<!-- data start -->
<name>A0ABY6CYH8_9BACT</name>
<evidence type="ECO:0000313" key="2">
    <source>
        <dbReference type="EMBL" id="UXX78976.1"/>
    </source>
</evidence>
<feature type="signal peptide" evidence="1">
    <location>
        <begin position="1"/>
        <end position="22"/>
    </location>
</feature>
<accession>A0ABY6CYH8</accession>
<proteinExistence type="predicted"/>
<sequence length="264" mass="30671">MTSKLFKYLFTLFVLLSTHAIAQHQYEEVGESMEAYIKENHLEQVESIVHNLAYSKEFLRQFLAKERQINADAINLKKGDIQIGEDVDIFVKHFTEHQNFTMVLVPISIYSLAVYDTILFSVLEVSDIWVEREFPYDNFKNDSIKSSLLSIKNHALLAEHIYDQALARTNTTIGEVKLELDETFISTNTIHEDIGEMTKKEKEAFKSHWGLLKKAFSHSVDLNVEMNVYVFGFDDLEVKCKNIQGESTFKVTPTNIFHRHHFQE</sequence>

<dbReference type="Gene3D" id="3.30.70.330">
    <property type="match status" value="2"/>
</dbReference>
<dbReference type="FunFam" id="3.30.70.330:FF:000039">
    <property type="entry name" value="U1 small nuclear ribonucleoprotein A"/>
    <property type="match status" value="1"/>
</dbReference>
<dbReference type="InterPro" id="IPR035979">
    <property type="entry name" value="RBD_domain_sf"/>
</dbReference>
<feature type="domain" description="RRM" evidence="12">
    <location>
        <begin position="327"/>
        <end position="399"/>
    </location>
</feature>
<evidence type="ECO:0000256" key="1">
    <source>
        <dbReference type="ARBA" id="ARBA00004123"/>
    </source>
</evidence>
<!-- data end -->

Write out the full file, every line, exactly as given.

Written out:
<name>A0ABY6CYH8_9BACT</name>
<evidence type="ECO:0000313" key="2">
    <source>
        <dbReference type="EMBL" id="UXX78976.1"/>
    </source>
</evidence>
<feature type="signal peptide" evidence="1">
    <location>
        <begin position="1"/>
        <end position="22"/>
    </location>
</feature>
<accession>A0ABY6CYH8</accession>
<proteinExistence type="predicted"/>
<sequence length="264" mass="30671">MTSKLFKYLFTLFVLLSTHAIAQHQYEEVGESMEAYIKENHLEQVESIVHNLAYSKEFLRQFLAKERQINADAINLKKGDIQIGEDVDIFVKHFTEHQNFTMVLVPISIYSLAVYDTILFSVLEVSDIWVEREFPYDNFKNDSIKSSLLSIKNHALLAEHIYDQALARTNTTIGEVKLELDETFISTNTIHEDIGEMTKKEKEAFKSHWGLLKKAFSHSVDLNVEMNVYVFGFDDLEVKCKNIQGESTFKVTPTNIFHRHHFQE</sequence>

<dbReference type="Gene3D" id="3.30.70.330">
    <property type="match status" value="2"/>
</dbReference>
<dbReference type="FunFam" id="3.30.70.330:FF:000039">
    <property type="entry name" value="U1 small nuclear ribonucleoprotein A"/>
    <property type="match status" value="1"/>
</dbReference>
<dbReference type="InterPro" id="IPR035979">
    <property type="entry name" value="RBD_domain_sf"/>
</dbReference>
<feature type="domain" description="RRM" evidence="12">
    <location>
        <begin position="327"/>
        <end position="399"/>
    </location>
</feature>
<evidence type="ECO:0000256" key="1">
    <source>
        <dbReference type="ARBA" id="ARBA00004123"/>
    </source>
</evidence>